Here's the cert petition filed last week which asks the Supreme Court to review the Federal Circuit's unpublished opinion in Mehaffy v. United States (Dec. 10, 2012). In that case, the court affirmed the Court of Federal Claims' grant of summary judgment to the government, holding that Mehaffy failed the Penn Central test solely because he purchased the property alleged to have been taken after the governmentt adopted the Clean Water Act.
The Questions Presented give some additional background:
In 1970, the U.S. Army Corps of Engineers ("Corps") entered into an agreement that gave the Petitioner‘s predecessor in interest, Nomikano, Inc., the right to fill certain wetlands on its property. In exchange, the government obtained a flowage easement over a portion of the property. Petitioner was Secretary-Treasurer of Nomikano and involved in those negotiations. In 2000, Petitioner obtained the property. Subsequently, in 2006, he sought a permit from the Corps to fill certain wetlands in accordance with the agreement. The Corps denied his permit.The U.S. Court of Appeals for the Federal Circuit held that Petitioner had zero reasonable investment-backed expectations simply because he purchased the property after the enactment of the Clean Water Act. 33 U.S.C. § 1521 et seq. The Federal Circuit then concluded that this, by itself, constituted a sufficient regulatory takings analysis, and affirmed the district court‘s dismissal of Petitioner‘s claims.In Palazzolo v. Rhode Island, 533 U.S. 606 (2001), this Court uniformly rejected the categorical rule that "postenactment purchasers cannot challenge a regulation under the Takings Clause." Id. at 626.The questions presented are:1. Can lower courts bypass Palazzolo and insert a new categorical rule to the Takings Clause that regulations existing prior to acquisition of land solely and entirely negate the reasonable investment-backed expectations of a landowner; and2. Can lower courts, in the land use regulatory takings context, ignore the holistic, multifactored balancing inquiry demanded in Penn Central Transp. Co. v. City of New York, 438 U.S. 104 (1978), and decide a case on a single factor?
The lower courts have applied (or, in some cases, have not applied) Palazzolo in a decidedly uneven manner. Some take the Supreme Court at its word, and conclude that pre-existing regulations do not cut off a takings claim. Others view pre-acquisition regulations as part of the "background principles" which inhere in titile under Lucas v. South Carolina Coastal Council, 505 U.S. 1003 (1992). Under this theory, a post-regulation purchaser does not possess Constitutionally-recognized "property," and thus could not assert a takings claim. See, e.g., CRV Enters. v. United States, 86 Fed. Cl. 758 (2009) (plaintiff did not own the property at the time of the taking and thus did not have a "valid property interest" entitling it to compensation), aff’d, 626 F.3d 1241 (Fed. Cir. 2010); Huntleigh USA Corp. v. United States, 525 F.3d 1270, 1377 (Fed. Cir. 2008); Bair v. United States, 515 F.3d 1323, 1327 (Fed. Cir. 2008); Cienega Gardens v. United States, 331 F.3d 1219, 1328 (Fed. Cir. 2003). Even the Federal Circuit does not apply this rule uniformly, however. See, for example, Schooner Harbor Ventures, Inc. v. United States, 569 F.3d 1359 (Fed. Cir. 2009), in which the court applied the Palazzolo rule more faithfully, concluding that a preexisting regulation was not a categorical bar to a takings claim, but "is a factor that may be considered, depending on the circumstances," and that the Supreme Court "reject[ed] the argument that one who acquires title after the relevant regulation was enacted could never bring a takings claim." Id. at 1366.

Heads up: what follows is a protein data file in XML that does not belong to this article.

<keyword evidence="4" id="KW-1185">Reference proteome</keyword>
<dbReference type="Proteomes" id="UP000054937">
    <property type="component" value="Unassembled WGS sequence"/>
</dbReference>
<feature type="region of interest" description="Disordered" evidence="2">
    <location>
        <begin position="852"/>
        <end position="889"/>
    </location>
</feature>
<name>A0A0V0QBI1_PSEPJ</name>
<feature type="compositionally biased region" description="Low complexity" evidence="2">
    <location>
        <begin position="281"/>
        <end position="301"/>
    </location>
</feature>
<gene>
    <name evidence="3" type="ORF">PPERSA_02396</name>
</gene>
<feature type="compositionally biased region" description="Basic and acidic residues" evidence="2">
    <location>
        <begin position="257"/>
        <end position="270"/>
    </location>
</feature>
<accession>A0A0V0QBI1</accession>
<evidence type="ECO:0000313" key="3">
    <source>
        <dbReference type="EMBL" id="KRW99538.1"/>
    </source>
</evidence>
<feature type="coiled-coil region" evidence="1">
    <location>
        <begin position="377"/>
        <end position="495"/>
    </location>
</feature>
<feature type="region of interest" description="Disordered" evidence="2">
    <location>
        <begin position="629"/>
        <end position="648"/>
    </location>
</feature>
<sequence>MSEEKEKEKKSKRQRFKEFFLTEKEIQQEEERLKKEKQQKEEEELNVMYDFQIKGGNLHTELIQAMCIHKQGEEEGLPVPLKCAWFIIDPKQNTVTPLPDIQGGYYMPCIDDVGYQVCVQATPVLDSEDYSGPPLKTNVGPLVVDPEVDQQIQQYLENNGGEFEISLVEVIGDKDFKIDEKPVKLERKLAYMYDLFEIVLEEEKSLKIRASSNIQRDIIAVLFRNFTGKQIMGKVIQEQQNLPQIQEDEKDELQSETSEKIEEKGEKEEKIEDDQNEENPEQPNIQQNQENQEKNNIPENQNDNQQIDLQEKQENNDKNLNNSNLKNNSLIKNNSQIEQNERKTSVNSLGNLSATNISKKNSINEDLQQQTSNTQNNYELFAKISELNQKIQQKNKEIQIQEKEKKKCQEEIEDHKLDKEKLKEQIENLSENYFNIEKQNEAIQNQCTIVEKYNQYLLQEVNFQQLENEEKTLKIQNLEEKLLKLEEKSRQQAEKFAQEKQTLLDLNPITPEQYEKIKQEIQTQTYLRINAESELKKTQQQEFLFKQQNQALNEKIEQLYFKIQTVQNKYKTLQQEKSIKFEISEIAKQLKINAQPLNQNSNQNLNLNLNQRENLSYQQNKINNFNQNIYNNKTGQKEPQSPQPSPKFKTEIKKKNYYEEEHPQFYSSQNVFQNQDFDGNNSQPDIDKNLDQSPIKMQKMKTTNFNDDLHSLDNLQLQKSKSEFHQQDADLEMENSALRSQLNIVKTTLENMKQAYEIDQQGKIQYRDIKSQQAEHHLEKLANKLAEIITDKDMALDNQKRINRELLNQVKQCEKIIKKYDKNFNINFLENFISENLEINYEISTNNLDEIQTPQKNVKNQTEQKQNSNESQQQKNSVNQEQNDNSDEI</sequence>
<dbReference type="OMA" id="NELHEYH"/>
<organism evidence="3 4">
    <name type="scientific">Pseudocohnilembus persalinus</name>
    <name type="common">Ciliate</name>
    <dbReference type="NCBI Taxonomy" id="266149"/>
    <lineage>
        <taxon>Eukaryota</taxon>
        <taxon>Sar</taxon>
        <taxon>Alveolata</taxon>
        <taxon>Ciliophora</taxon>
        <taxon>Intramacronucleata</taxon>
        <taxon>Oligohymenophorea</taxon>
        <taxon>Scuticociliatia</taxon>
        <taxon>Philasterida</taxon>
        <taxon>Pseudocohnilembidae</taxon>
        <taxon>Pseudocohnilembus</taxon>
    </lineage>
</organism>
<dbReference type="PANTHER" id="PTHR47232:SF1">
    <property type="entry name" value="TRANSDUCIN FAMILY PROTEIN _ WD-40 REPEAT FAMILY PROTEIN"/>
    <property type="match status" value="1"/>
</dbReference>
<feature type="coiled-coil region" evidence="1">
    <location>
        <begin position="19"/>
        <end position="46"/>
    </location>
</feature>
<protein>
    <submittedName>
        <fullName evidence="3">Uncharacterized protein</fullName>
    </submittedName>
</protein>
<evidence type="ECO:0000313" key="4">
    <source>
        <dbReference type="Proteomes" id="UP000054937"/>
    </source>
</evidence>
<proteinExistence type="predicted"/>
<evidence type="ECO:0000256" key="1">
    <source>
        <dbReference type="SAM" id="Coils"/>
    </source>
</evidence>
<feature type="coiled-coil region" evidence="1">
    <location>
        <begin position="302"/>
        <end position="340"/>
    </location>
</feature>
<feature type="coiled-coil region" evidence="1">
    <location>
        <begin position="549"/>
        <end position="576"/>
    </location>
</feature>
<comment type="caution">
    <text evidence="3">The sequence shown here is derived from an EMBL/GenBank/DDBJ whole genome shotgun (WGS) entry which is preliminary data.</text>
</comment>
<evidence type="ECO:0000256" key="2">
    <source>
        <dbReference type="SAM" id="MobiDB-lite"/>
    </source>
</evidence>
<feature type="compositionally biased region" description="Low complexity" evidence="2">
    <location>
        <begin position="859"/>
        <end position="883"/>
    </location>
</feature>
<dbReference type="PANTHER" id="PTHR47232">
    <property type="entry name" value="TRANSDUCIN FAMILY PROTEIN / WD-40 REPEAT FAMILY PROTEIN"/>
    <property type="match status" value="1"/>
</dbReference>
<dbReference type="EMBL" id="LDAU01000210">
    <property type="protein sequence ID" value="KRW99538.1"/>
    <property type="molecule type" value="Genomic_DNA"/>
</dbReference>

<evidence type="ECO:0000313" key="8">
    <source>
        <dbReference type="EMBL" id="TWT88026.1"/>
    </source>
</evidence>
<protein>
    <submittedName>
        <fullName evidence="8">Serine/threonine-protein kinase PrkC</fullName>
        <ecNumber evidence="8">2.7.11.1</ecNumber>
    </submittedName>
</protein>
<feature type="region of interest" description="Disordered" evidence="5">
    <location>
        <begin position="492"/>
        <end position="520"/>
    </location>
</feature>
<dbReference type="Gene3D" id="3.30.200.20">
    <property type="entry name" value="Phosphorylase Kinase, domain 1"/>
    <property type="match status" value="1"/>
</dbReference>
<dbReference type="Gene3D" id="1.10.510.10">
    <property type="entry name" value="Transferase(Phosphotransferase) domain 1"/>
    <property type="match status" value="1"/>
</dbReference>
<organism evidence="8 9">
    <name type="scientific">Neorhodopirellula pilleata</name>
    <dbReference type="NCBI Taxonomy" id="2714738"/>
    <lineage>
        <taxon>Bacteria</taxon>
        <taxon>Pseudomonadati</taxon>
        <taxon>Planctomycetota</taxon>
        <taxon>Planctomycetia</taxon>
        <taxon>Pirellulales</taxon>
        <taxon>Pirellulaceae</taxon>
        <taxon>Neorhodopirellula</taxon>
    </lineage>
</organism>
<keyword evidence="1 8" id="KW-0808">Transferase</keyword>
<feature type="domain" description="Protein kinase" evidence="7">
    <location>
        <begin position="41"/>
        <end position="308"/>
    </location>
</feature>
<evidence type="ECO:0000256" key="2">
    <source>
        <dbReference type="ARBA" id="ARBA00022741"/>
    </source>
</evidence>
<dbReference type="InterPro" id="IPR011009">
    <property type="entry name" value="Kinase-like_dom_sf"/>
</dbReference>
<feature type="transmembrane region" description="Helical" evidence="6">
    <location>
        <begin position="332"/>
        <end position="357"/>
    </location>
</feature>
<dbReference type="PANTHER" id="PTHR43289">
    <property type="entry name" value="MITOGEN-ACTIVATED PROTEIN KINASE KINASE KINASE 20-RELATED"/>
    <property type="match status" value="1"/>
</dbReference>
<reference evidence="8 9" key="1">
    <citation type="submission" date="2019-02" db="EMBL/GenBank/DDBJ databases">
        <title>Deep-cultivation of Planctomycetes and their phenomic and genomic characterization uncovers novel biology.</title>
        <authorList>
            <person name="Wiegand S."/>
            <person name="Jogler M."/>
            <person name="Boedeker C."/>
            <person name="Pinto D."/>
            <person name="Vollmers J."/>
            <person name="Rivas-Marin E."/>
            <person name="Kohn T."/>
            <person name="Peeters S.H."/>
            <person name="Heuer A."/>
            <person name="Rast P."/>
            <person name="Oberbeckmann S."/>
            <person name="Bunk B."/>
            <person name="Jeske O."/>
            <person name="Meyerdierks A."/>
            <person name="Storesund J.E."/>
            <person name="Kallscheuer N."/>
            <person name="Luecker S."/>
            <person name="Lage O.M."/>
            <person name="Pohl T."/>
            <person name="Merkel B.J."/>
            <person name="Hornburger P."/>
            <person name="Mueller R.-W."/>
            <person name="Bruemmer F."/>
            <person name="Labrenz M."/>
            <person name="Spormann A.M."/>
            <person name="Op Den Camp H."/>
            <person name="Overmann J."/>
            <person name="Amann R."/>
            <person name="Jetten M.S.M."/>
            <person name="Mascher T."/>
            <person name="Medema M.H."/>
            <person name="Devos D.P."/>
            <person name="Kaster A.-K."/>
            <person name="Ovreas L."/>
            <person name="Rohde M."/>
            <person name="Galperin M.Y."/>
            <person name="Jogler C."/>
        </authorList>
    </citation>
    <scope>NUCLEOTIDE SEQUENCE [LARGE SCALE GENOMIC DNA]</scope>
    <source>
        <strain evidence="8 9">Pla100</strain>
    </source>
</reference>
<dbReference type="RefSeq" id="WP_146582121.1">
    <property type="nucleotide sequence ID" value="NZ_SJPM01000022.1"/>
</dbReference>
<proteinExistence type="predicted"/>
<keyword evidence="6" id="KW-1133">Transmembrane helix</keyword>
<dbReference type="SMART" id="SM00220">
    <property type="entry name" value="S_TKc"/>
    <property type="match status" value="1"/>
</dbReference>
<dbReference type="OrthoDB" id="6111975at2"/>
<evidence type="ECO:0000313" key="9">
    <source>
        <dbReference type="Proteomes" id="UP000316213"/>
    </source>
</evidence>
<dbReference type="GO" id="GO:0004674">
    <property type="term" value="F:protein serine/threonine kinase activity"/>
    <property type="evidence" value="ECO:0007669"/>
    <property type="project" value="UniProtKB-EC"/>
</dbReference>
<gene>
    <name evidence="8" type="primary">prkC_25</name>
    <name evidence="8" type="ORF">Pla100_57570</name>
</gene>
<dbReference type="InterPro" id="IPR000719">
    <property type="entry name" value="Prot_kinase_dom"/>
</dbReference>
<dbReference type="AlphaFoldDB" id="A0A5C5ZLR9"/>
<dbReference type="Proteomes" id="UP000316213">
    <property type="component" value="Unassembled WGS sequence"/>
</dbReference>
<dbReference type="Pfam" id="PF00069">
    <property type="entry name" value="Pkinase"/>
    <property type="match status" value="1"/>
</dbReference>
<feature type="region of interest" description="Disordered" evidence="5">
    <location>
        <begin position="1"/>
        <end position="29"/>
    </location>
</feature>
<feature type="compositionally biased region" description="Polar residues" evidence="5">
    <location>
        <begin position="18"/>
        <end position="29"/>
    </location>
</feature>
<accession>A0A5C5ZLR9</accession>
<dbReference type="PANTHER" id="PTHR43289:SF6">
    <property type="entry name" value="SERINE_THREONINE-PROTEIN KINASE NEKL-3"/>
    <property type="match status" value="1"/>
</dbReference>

Other courts apply the same analysis as Mehaffy, holding that regulations predating acquistion as destroying investment-backed expectations, obviating the need to consider the economic impact of the regulation, or the character of the government action. These courts transform the investment-backed expectations factor into the dispositive consideration, despite the Supreme Court’s caution that no Penn Central factor is entitled to conclusive weight. Lingle v. Chevron U.S.A. Inc., 544 U.S. 528, 539 (2005).
For more cases illustrating the lower court split, see this brief which we filed in another case (cert denied) that challenged the Ninth Circuit's failure to apply to Palazzolo rule.
We will be following Mehaffy, so stay tuned. Here's the Court's docket entry.